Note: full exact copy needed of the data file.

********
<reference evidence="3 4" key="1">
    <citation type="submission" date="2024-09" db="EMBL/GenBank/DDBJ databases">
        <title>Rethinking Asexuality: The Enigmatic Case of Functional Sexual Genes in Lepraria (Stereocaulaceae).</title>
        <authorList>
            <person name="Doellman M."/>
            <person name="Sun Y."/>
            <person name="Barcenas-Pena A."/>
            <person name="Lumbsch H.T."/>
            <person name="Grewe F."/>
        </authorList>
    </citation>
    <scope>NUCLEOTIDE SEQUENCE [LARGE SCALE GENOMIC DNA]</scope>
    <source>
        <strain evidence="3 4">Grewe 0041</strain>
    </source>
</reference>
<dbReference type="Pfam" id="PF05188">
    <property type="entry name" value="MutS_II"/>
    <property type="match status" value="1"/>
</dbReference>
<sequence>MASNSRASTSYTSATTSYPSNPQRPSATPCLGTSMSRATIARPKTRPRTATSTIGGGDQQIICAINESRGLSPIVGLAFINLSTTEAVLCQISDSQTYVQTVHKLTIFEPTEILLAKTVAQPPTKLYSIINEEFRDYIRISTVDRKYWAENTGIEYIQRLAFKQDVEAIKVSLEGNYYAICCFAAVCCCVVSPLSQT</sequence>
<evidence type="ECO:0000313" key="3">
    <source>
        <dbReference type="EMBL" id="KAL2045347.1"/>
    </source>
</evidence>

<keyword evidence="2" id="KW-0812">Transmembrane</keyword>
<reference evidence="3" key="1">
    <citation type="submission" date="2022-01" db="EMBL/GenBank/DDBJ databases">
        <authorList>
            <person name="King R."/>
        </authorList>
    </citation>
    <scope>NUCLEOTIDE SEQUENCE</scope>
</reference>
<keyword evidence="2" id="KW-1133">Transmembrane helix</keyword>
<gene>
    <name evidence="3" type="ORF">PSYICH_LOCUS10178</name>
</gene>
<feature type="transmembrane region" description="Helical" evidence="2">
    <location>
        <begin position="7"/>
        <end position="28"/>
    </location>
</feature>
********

<reference evidence="3 4" key="1">
    <citation type="submission" date="2024-09" db="EMBL/GenBank/DDBJ databases">
        <title>Rethinking Asexuality: The Enigmatic Case of Functional Sexual Genes in Lepraria (Stereocaulaceae).</title>
        <authorList>
            <person name="Doellman M."/>
            <person name="Sun Y."/>
            <person name="Barcenas-Pena A."/>
            <person name="Lumbsch H.T."/>
            <person name="Grewe F."/>
        </authorList>
    </citation>
    <scope>NUCLEOTIDE SEQUENCE [LARGE SCALE GENOMIC DNA]</scope>
    <source>
        <strain evidence="3 4">Grewe 0041</strain>
    </source>
</reference>
<dbReference type="Pfam" id="PF05188">
    <property type="entry name" value="MutS_II"/>
    <property type="match status" value="1"/>
</dbReference>
<sequence>MASNSRASTSYTSATTSYPSNPQRPSATPCLGTSMSRATIARPKTRPRTATSTIGGGDQQIICAINESRGLSPIVGLAFINLSTTEAVLCQISDSQTYVQTVHKLTIFEPTEILLAKTVAQPPTKLYSIINEEFRDYIRISTVDRKYWAENTGIEYIQRLAFKQDVEAIKVSLEGNYYAICCFAAVCCCVVSPLSQT</sequence>
<evidence type="ECO:0000313" key="3">
    <source>
        <dbReference type="EMBL" id="KAL2045347.1"/>
    </source>
</evidence>

<keyword evidence="2" id="KW-0812">Transmembrane</keyword>
<reference evidence="3" key="1">
    <citation type="submission" date="2022-01" db="EMBL/GenBank/DDBJ databases">
        <authorList>
            <person name="King R."/>
        </authorList>
    </citation>
    <scope>NUCLEOTIDE SEQUENCE</scope>
</reference>
<keyword evidence="2" id="KW-1133">Transmembrane helix</keyword>
<gene>
    <name evidence="3" type="ORF">PSYICH_LOCUS10178</name>
</gene>
<feature type="transmembrane region" description="Helical" evidence="2">
    <location>
        <begin position="7"/>
        <end position="28"/>
    </location>
</feature>